President Muhammadu Buhari says the nation’s anti-trafficking agency has rolled out the “Not for Sale” campaign to protect against the deceptions of human smugglers across the country.
President Buhari stated this in an opinion article published in the Washington Post newspaper to mark the UN-declared International Day for the Remembrance of the Slave Trade and its Abolition.
UN declared August 23 as International Day for the Remembrance of the Slave Trade and its Abolition.
The President maintained that the “Not for Sale” was also aimed at helping those who “might be vulnerable to false promises see through the ruse and say no.”
He described modern slavery as not simply a campaign of hatred, but a means of making cheap money, and advocated for the review of anti-slavery laws to make economically unprofitable.
According to the president, “One distinction from then and now is important: the costs. From records, adjusted for today’s prices, the cost of a human-being-as-property was valued on average at $40,000.”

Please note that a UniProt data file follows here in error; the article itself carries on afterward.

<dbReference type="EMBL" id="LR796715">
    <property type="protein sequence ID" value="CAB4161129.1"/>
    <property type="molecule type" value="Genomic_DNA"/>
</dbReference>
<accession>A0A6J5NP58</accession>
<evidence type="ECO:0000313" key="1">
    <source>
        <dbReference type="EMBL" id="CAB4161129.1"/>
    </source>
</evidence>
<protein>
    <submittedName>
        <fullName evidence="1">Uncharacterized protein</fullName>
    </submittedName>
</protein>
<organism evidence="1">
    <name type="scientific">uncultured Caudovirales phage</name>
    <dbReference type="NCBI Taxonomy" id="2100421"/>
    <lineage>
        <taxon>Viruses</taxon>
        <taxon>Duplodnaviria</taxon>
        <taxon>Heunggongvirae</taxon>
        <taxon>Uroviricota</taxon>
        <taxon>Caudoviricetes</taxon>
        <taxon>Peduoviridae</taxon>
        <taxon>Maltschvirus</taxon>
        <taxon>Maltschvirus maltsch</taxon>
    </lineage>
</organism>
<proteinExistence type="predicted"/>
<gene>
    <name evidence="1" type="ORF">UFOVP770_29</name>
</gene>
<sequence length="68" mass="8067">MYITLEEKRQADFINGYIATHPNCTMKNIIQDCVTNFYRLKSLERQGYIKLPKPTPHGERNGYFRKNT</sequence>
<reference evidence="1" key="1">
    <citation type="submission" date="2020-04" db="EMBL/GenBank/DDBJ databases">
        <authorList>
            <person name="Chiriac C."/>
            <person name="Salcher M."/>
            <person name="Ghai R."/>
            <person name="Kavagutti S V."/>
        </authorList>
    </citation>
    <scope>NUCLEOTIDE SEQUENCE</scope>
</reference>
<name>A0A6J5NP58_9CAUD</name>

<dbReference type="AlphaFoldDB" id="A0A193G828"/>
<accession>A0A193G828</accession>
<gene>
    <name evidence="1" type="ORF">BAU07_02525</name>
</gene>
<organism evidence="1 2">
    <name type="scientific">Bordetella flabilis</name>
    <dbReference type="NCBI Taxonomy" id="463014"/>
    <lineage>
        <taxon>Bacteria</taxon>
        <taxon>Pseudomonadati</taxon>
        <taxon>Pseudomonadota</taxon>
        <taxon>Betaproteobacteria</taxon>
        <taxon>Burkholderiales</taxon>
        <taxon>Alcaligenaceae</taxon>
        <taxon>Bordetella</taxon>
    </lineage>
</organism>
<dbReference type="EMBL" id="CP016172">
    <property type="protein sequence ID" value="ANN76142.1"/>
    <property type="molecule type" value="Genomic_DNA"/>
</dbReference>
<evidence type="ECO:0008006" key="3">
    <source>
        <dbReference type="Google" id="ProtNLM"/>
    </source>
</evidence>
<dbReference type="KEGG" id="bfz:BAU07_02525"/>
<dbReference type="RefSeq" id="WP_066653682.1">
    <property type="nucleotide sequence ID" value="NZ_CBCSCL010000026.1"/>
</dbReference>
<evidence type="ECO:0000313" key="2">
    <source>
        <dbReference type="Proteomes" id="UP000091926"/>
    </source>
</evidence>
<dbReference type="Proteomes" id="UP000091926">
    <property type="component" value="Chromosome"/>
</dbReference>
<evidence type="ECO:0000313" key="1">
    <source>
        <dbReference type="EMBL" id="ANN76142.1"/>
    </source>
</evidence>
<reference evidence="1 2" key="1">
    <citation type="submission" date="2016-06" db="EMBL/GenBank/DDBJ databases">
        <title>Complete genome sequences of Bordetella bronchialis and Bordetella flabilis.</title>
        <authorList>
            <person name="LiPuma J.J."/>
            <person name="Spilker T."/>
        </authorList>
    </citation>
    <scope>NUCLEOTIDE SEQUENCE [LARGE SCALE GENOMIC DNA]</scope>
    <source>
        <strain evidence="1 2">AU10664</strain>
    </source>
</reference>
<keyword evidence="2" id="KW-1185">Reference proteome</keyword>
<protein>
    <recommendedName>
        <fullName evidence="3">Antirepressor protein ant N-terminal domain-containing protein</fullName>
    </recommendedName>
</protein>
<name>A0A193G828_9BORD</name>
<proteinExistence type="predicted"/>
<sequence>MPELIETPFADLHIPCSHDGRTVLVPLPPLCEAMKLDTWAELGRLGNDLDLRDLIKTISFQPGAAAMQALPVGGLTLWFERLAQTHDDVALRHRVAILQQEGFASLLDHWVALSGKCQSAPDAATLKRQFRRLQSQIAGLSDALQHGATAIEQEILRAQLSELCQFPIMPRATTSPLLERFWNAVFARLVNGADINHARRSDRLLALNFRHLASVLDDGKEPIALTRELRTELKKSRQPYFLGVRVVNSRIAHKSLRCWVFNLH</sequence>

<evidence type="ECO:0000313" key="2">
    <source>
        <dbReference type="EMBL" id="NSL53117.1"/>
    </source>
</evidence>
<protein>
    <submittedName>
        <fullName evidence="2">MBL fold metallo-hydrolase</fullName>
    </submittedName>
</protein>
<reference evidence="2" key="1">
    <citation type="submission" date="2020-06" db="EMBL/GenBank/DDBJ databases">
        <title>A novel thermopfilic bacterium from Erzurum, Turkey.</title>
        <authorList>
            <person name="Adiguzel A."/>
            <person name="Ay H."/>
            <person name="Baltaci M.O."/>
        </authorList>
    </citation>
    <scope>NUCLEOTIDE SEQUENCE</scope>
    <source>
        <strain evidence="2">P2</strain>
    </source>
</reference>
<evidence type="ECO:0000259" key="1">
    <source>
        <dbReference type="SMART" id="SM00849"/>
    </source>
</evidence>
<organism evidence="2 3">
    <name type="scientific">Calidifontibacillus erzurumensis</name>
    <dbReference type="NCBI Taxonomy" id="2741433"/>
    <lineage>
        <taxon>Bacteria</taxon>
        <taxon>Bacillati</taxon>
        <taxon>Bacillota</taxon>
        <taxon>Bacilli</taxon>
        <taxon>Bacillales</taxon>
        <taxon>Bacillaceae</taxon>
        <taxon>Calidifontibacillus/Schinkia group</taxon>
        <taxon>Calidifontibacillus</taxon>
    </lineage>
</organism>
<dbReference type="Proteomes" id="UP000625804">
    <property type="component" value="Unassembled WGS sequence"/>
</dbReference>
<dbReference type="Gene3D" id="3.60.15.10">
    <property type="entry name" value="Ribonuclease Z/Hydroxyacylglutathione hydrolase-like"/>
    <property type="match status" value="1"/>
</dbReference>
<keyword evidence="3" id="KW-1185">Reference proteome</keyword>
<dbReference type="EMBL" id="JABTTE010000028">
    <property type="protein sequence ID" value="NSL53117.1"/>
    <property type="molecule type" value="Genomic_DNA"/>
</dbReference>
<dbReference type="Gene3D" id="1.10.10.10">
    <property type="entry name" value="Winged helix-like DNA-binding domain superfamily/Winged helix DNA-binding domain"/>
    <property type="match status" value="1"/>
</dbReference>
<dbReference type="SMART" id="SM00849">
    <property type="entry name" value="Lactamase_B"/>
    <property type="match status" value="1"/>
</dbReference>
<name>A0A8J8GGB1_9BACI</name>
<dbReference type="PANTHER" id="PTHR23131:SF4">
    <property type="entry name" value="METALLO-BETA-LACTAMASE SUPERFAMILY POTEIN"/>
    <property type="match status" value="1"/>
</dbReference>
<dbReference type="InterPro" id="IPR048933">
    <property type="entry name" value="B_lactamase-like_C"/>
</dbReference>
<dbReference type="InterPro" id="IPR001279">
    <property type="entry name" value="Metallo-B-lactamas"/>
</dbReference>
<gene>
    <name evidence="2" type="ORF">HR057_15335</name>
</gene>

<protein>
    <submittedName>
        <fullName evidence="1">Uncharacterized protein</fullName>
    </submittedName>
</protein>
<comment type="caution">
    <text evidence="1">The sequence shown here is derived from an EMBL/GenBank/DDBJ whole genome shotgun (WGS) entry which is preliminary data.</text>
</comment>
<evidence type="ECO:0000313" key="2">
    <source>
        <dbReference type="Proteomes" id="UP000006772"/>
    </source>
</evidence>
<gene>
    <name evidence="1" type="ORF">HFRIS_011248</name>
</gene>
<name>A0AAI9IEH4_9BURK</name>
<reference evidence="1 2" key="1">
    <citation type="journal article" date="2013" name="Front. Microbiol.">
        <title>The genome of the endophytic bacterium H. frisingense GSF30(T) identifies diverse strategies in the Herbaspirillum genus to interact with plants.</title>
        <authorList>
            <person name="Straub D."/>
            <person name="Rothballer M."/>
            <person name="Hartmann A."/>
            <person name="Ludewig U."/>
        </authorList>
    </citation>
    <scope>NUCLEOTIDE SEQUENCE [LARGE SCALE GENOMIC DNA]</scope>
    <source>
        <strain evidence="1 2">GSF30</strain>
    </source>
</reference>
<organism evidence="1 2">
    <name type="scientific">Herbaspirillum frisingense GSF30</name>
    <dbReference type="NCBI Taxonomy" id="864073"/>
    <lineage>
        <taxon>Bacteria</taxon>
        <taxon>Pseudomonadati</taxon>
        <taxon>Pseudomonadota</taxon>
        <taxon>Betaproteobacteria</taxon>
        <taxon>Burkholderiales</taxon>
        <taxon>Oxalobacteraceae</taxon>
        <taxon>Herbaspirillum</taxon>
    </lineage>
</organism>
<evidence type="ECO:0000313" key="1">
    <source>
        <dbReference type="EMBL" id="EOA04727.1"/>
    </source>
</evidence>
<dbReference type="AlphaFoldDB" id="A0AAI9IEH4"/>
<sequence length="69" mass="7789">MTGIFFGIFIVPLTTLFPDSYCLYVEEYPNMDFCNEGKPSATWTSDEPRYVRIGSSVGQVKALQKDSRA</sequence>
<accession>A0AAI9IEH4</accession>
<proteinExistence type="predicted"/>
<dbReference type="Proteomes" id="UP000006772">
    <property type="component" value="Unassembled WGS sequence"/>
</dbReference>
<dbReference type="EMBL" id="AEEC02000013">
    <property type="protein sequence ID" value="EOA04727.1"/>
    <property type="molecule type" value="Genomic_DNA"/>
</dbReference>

”One way to extinguish it in its current forms, therefore, is to make it economically unfeasible. This means making sure that any anti-slavery laws have a bite, come with strong penalties and are enforced.”
President Buhari noted that it is also vital to have a robust tip-off and reporting system.
He said that the appearance of modern slavery might have changed, but the institution had not.
The president explained that, in Africa, its modern forms include debt bondage, the enslavement of war captives, commercial sexual exploitation and forced domestic servitude.
”Holding people against their will, controlling their movements and forcing them to work for the sole profit of others — wherever they are — is slavery today and always” he said.
President Buhari said though there are no radical solutions to modern slavery, however, stressed the need for political will on the parts of world leaders to address the menace.